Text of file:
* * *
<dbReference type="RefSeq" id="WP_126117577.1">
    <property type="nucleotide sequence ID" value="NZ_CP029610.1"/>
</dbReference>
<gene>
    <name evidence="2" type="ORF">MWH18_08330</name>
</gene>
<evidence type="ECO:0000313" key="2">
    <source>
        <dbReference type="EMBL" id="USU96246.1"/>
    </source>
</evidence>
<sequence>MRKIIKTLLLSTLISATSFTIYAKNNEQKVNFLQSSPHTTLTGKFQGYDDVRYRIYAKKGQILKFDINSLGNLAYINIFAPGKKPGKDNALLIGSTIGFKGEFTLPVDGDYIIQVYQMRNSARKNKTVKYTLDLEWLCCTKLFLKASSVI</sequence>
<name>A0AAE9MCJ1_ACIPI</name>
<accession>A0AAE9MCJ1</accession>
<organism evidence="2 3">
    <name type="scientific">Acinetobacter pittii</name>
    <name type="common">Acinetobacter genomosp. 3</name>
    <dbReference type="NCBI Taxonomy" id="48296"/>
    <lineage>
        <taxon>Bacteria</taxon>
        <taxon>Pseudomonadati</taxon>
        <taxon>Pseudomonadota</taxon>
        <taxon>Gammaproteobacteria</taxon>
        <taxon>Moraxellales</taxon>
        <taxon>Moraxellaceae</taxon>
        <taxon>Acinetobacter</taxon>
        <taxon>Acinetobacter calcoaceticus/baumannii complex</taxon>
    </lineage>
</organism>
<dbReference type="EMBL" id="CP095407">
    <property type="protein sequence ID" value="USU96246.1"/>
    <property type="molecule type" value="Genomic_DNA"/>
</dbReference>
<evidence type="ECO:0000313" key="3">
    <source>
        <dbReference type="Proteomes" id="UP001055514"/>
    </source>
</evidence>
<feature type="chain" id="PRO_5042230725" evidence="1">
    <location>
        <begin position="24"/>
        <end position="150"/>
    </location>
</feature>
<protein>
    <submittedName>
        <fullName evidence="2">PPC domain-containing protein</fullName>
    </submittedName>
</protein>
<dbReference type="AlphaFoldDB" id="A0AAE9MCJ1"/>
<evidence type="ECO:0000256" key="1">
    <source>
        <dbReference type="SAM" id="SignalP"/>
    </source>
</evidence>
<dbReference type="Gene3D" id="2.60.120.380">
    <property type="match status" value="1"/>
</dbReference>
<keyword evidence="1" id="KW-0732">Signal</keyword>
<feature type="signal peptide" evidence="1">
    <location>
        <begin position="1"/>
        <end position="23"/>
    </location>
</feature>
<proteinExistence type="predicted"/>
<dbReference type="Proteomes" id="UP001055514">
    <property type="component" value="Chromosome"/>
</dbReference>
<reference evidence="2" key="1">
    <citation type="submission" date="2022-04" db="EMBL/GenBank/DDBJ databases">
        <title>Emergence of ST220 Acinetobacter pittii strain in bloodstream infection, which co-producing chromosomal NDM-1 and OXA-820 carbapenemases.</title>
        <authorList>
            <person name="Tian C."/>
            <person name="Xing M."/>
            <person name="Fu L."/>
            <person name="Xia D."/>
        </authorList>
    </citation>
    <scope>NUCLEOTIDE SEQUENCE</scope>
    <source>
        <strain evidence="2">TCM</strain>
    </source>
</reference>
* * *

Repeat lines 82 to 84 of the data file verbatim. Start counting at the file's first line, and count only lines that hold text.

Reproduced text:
        <strain evidence="2">TCM</strain>
    </source>
</reference>